Effects of Alcohol on Speech

By Genevieve Van Wyden

Having a few drinks with friends on occasion doesn't cause much harm. But when you drink more than your body can metabolize in a short time, the physical effects can affect all areas, including the ability to speak clearly.

Physiology

When you drink alcohol, it has physiological effects on the brain, the central nervous system and on emotions and judgment. As you consume more alcohol, your speech is noticeably affected.

Social Speech

Your speech becomes more open and uninhibited as you down more alcoholic drinks--it does not matter if you are drinking beer, wine or hard liquor. Speech becomes more animated. Even though you are feeling less inhibited, your system is being depressed by the alcohol.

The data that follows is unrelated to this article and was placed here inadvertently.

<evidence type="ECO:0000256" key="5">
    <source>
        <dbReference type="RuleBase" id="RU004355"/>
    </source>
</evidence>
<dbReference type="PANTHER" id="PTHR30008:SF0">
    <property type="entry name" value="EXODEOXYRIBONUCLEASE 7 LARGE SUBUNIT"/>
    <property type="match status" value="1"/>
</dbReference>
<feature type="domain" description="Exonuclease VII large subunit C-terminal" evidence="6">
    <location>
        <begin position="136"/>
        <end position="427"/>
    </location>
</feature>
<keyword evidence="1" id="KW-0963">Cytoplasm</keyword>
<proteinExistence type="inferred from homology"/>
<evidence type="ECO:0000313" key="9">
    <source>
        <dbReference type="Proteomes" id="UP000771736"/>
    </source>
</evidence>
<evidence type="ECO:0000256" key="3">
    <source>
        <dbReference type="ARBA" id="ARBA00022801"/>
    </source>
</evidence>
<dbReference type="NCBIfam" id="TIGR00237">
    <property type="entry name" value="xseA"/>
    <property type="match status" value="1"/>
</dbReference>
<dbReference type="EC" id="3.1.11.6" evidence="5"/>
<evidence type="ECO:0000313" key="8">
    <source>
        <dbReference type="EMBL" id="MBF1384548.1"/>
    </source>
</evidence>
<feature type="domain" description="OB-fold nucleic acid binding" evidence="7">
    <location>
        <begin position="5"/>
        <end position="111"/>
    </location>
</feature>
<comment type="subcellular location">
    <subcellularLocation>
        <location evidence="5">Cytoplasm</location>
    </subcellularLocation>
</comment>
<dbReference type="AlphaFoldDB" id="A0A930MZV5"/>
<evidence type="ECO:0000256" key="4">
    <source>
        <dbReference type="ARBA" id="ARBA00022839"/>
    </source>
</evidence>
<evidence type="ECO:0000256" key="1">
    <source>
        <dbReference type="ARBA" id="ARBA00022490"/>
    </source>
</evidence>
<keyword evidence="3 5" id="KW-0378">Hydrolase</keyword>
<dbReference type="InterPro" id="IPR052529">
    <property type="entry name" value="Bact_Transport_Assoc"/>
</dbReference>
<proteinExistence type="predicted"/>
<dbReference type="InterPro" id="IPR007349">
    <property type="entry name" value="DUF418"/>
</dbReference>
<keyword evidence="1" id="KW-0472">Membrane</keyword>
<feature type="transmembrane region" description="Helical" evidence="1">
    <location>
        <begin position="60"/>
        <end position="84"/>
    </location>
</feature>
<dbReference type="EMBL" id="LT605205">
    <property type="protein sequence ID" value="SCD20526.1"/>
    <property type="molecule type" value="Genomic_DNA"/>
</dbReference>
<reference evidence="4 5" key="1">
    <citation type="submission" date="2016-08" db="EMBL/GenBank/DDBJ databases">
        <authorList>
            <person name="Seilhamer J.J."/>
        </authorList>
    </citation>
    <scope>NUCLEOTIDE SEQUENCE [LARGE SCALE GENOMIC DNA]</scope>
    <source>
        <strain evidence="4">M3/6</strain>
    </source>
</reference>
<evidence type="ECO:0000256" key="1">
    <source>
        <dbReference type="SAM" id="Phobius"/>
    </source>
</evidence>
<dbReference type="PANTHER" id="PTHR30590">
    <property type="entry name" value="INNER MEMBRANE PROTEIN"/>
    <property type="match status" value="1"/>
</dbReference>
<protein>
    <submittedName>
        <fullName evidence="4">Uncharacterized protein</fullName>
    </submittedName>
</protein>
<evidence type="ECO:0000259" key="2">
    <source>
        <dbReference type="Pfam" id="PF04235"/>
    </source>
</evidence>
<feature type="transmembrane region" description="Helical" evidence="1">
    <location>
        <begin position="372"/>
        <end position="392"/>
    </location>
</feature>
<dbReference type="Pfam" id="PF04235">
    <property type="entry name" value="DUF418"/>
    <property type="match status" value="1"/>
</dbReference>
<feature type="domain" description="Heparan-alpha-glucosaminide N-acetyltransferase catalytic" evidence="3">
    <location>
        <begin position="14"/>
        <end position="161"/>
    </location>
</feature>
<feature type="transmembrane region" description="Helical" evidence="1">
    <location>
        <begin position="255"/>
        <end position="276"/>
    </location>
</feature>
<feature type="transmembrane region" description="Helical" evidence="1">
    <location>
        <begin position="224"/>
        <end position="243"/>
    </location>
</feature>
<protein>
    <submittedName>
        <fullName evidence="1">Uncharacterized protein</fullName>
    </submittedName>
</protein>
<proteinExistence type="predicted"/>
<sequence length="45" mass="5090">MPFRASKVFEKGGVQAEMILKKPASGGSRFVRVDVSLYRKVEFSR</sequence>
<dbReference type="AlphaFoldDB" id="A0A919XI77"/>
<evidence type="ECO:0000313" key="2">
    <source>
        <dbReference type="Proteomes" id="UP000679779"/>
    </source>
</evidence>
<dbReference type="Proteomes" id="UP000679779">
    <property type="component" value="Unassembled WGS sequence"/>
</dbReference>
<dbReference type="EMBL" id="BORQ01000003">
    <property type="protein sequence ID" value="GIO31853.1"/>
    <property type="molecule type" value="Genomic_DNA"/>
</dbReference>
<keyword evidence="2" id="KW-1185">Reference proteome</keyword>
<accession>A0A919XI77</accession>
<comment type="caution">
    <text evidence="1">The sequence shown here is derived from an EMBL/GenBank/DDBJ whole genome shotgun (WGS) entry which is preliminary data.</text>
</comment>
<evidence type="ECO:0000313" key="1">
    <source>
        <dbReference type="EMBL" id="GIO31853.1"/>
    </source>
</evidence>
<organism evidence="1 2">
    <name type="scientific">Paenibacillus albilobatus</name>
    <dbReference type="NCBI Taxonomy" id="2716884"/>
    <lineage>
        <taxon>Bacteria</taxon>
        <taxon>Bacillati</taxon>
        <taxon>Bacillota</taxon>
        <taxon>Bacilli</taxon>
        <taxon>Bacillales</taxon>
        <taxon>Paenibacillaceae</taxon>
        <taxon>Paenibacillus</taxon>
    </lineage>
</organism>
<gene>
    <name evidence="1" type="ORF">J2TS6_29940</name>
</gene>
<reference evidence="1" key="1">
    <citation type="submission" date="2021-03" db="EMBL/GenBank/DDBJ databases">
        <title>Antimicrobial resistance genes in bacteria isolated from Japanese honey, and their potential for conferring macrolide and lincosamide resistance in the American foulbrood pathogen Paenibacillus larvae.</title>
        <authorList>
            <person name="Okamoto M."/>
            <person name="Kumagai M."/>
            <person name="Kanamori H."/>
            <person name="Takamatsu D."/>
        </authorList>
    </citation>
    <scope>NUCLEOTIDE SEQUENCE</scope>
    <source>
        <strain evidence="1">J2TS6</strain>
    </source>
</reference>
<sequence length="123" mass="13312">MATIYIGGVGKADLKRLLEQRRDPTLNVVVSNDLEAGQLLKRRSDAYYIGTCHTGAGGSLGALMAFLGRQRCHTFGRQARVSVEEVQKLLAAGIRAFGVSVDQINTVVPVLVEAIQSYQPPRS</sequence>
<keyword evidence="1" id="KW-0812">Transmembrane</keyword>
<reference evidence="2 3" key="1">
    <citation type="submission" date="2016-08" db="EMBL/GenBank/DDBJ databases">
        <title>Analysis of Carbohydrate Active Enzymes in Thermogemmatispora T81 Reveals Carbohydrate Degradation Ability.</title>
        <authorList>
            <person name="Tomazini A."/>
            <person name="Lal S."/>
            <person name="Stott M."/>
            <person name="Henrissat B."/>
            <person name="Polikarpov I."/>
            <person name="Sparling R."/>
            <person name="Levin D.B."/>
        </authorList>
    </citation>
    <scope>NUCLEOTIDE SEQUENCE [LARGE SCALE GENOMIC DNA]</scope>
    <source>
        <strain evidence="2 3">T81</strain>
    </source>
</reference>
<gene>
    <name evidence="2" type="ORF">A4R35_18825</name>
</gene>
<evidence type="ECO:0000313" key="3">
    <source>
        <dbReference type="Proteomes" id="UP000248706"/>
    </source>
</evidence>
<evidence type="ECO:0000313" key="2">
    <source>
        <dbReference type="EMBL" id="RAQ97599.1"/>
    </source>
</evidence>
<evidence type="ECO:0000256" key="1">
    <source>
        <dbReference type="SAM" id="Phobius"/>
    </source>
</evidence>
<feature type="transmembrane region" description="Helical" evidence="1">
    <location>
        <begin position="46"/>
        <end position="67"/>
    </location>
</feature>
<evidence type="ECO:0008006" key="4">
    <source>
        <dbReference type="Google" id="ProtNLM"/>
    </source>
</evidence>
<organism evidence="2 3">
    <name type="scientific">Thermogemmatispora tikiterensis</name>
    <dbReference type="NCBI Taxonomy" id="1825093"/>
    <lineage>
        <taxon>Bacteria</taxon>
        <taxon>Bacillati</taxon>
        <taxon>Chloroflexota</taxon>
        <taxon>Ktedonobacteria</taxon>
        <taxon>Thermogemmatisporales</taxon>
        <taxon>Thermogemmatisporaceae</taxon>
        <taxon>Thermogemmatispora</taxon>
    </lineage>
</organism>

Physical Speech

Speech becomes slurred when you have more drinks. This is because of the depressant effect of the drug on your brain and central nervous system. It does not take much alcohol to affect your speech.

B.A.C. and Speech

According to Virginia Tech’s alcohol abuse prevention website, slurred speech begins to manifest itself at approximately 0.11 to 0.20 blood alcohol concentration. This is approaching twice the legal level of intoxication in many states.

Brain Damage

Slurred speech is not simply the transient effect of overindulging on a one-time basis. According to the National Institute on Alcohol Abuse and Alcoholism, this effect, as well as others, takes place because of how alcohol affects the brain.

About the Author

Genevieve Van Wyden began writing in 2007. She has written for “Tu Revista Latina” and owns three blogs. She has worked as a CPS social worker, gaining experience in the mental-health system. Van Wyden earned her Bachelor of Arts in journalism from New Mexico State University in 2006.